In the four years since he last took five wickets in a Test innings, Jacques Kallis has cemented his position as one of the batting greats of the modern age, but it was an inspired eight-over spell on the third morning at the National Stadium in Mirpur that went a long way towards destroying Bangladeshi hopes of an epochal victory.
Kallis’ 5 for 30 triggered a collapse to 182 all out, and solid knocks from Graeme Smith and Hashim Amla got them to within 27 of the 205 needed before the victory push was halted by bad light. Shahadat Hossain, who starred with 6 for 27 in the first innings, and Mohammad Rafique induced a late-afternoon wobble, but dour batting from Ashwell Prince and AB de Villiers shut the door in the final overs of the day.
As ever, Kallis bowled a heavy ball and got just enough movement to worry batsmen on a pitch that showed further signs of wear and tear. In the space of four balls midway through the morning session, the complexion of the match turned utterly. Dale Steyn had probed away while Makhaya Ntini had again been disappointing, and as the fifth-wicket partnership between Junaid Siddique and Aftab Ahmad swelled to 63, Smith was running out of options.
Instead of Mornè Morkel, he threw the ball to Kallis, and the breakthrough came with the fifth ball he bowled. The line was perfect, and there was just enough deviation away to take the outside edge as Siddique sparred uncertainly. He had batted 184 balls to equal his previous highest of 74, and his exit was a serious blow to hopes of setting a big target.
Three balls later, the innings was in disarray. Aftab had previously survived a vociferous shout after padding up to Ntini, but when he did the same to a Steyn delivery that darted back, the umpire wasn’t in charitable mood. Aftab had eschewed his attacking instincts during a sober innings, but like Mohammad Ashraful, his captain, he couldn’t quite carry on.
Kallis struck in his second over as well, though Mushfiqur Rahim wasn’t exactly thrilled when Steve Bucknor ruled him out after he appeared to miss a glance down the leg side. Boucher took the catch and went up in appeal, and the raised finger gave him a record 417th dismissal, one ahead of the recently-retired Adam Gilchrist.
Rafique came in and played the only way he knew. Two carves through the off side off Kallis briefly enlivened the crowd, but a lazy waft then saw his off stump knocked out. And on the stroke of lunch, Kallis wrapped things up, having Mashrafe Mortaza graze one to slip and Shakib Al Hasan edge through to Boucher. The demolition job was complete, and it was left to the batsmen to complete the task of getting the favourites out of jail.
Neil McKenzie might have gone in Mortaza’s opening over, but an outside edge didn’t carry to the slip cordon, and when he survived a massive shout for leg before soon after, you sensed it would be South Africa’s day. He played a couple of gorgeous cover drives as the bowlers erred in line and length, and Ashraful was soon calling for some left-arm spin from Rafique.
It was Hossain who provided the opening though. Despite having gone for 13 in his previous over, Smith lacing two lovely fours in the V, Ashraful kept the faith in his bowler and was rewarded when a McKenzie miscued a pull to Habibul Bashar at square leg. Smith, who had been struck a painful blow in the abdomen at the start of his innings, survived a strong shout for a catch behind soon after, but the sort of collapse that ruined the first innings never materialised.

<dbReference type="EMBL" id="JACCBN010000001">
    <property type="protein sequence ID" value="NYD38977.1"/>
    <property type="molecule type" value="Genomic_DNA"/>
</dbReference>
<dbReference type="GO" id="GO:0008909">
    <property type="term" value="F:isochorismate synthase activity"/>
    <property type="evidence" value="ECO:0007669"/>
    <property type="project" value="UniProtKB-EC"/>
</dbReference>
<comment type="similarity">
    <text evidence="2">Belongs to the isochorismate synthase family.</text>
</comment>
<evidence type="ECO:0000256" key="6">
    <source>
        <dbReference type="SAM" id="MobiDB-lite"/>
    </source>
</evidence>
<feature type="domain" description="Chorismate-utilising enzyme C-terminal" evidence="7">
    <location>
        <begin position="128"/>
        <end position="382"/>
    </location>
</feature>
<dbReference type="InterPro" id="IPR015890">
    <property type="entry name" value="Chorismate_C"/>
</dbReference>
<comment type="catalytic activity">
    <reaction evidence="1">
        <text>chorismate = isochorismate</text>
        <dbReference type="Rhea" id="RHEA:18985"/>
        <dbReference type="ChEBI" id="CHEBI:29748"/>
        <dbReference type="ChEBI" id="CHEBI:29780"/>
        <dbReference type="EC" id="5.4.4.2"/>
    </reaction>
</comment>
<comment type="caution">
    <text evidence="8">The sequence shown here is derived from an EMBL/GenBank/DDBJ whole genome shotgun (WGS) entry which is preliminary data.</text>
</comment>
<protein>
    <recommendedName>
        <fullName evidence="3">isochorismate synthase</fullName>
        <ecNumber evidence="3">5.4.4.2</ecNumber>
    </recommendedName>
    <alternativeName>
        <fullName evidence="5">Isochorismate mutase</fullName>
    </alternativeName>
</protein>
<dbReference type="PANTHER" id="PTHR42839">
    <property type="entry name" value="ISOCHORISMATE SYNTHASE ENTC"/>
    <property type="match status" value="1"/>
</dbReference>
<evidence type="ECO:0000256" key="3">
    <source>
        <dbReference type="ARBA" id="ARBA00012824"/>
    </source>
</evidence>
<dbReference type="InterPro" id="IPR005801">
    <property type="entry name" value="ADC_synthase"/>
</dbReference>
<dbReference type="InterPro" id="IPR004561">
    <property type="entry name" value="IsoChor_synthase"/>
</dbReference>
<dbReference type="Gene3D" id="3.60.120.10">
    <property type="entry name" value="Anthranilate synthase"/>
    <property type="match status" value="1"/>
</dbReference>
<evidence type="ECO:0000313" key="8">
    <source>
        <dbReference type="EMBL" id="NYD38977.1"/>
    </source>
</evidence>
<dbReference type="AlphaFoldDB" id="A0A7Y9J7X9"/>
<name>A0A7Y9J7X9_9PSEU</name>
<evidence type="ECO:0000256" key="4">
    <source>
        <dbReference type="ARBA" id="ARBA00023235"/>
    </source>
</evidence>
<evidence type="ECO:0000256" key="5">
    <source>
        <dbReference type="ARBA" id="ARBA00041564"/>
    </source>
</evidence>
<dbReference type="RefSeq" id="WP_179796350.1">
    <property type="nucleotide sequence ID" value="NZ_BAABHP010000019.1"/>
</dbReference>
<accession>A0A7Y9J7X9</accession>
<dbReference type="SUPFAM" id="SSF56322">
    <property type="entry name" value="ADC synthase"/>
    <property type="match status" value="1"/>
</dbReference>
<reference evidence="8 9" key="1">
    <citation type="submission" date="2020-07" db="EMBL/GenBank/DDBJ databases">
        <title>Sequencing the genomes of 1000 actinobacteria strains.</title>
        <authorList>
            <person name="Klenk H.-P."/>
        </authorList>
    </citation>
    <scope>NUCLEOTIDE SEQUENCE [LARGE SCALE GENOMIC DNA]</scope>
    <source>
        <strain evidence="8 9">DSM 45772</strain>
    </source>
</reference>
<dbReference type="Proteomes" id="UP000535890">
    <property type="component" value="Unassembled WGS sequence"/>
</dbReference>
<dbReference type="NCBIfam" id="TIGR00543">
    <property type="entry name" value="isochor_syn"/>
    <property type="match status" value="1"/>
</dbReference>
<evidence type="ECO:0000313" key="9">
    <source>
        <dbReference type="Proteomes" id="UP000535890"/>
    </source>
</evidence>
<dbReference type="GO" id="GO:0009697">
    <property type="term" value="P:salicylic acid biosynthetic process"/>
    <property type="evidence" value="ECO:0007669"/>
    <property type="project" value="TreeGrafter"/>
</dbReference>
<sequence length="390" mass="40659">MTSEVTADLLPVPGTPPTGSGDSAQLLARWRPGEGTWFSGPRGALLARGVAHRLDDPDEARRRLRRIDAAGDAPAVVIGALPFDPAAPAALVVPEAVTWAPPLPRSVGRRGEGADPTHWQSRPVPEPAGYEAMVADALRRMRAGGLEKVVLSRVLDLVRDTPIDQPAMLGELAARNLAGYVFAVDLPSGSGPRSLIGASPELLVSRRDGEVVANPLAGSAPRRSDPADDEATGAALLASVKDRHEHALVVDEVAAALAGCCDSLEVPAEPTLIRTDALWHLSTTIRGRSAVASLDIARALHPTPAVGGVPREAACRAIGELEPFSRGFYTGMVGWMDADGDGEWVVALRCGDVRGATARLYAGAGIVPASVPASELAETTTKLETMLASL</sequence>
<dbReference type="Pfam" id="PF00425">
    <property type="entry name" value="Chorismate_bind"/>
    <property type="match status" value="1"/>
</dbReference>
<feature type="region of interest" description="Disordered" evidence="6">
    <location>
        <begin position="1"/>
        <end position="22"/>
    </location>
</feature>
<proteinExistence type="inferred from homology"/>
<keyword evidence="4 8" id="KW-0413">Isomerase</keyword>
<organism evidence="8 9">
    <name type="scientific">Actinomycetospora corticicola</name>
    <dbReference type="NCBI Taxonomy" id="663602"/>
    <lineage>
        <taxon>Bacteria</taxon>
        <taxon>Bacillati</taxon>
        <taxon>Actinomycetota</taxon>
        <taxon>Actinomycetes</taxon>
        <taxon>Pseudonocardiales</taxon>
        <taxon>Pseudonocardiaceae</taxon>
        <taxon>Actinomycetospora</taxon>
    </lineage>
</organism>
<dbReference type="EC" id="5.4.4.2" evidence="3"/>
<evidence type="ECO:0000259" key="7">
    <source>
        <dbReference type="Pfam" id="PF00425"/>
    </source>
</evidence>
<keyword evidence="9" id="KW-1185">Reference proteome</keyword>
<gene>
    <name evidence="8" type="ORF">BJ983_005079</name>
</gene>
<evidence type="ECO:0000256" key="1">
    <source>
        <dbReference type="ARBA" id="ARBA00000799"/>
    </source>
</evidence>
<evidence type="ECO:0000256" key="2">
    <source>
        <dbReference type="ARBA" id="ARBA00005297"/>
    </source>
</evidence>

Hashim Amla got going with a tidy glance off Rafique and an on-drive off Hossain and when Smith moved towards his half-century with a sweet shot down the ground off Mortaza, the crowd’s spirits sank further. Having been in the ascendancy a day earlier, Bangladesh were once again staring at defeat inside three days.
Amla played some fabulous strokes down the ground and through midwicket, while Smith was clinical in putting away anything overpitched or wide. The partnership was worth 73 when Smith tried to tuck Rafique through the leg side only to miss it completely. The appeal was upheld and Kallis, the bowling hero, arrived at the crease.
Amla’s elegant effort ended soon after, when an attempted cut off Rafique flew off the outside edge to Siddique at first slip. Though the speed at which it was travelling pushed him back, he managed to hold on. It was consolation too for Rafique, after Bucknor had ruled Kallis not out when a thin edge ricocheted off Rahim to the man at slip.
He didn’t stay long enough to capitalise on the good fortune though. Hossain tempted him with a short ball, and the pull arrowed into the hands of Mortaza at backward square leg. At 144 for 4, the dressing room would have been jittery, but Prince and de Villiers opted for discretion rather than an early finish, sensing that the Bangladeshis had lifted their game.
de Villiers was uncharacteristically subdued, and it was Prince that whittled away at the target, with a powerful cut off Mortaza and two meaty pulls off Rafique. Barring a dramatic reversal of fortune on Monday, South Africa will win this game, and leave Bangladesh to ponder just how they let it get away.
Source:Cricket NewsMore on:AB De Villiers, Aftab Ahmad, Ashwell Prince, Bangladesh, Dale Steyn, Graeme Smith, Jacques Kallis, Makhaya Ntini, Shahadat Hossain, South Africa, South Africa in Bangladesh 2008
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Post InfoThis entry was posted on Monday, February 25th, 2008 and is filed under General, Cricket.
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